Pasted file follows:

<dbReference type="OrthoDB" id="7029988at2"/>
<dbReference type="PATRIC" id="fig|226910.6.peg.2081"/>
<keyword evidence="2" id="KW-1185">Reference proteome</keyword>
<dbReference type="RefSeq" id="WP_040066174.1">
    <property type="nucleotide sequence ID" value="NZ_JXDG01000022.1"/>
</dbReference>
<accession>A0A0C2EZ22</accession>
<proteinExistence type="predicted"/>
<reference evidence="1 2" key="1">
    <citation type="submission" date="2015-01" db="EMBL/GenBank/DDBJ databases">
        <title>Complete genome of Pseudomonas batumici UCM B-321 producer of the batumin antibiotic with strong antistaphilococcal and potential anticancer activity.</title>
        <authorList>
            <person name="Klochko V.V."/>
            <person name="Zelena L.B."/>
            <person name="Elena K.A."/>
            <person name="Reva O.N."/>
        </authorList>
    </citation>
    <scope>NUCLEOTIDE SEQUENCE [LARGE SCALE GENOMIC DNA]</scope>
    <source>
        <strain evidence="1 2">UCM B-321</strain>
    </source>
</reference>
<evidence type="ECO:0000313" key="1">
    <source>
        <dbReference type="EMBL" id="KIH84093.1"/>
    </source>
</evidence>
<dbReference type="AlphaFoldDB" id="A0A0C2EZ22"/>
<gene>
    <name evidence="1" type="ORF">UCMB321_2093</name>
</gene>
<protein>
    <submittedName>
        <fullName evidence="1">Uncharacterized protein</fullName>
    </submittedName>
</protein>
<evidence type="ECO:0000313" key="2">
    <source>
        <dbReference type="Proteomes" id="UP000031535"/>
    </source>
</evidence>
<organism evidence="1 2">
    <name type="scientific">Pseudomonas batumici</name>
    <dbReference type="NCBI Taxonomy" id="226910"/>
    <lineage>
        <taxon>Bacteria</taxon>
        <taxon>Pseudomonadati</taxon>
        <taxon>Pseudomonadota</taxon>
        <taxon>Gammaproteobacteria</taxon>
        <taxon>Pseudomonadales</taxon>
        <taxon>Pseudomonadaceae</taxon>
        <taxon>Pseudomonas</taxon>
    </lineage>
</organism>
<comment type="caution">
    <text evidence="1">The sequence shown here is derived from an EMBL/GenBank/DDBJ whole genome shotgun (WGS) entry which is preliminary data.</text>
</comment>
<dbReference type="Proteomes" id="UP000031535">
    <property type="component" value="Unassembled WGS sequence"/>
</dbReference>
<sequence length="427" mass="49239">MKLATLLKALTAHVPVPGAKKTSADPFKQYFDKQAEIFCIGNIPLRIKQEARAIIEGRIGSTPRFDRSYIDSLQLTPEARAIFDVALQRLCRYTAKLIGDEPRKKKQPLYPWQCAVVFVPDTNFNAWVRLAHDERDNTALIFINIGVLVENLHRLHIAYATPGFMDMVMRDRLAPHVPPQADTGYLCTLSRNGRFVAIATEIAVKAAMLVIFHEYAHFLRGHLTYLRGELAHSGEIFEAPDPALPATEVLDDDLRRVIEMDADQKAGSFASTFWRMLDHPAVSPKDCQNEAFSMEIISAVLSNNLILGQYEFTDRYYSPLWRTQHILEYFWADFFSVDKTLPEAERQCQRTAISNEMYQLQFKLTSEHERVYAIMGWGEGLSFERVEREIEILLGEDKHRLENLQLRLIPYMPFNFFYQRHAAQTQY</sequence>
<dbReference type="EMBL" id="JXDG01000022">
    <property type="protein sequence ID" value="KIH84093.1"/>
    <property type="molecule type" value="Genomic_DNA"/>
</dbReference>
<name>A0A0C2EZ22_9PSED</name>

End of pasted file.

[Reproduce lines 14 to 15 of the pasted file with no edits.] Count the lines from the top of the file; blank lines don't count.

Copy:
            <person name="Zelena L.B."/>
            <person name="Elena K.A."/>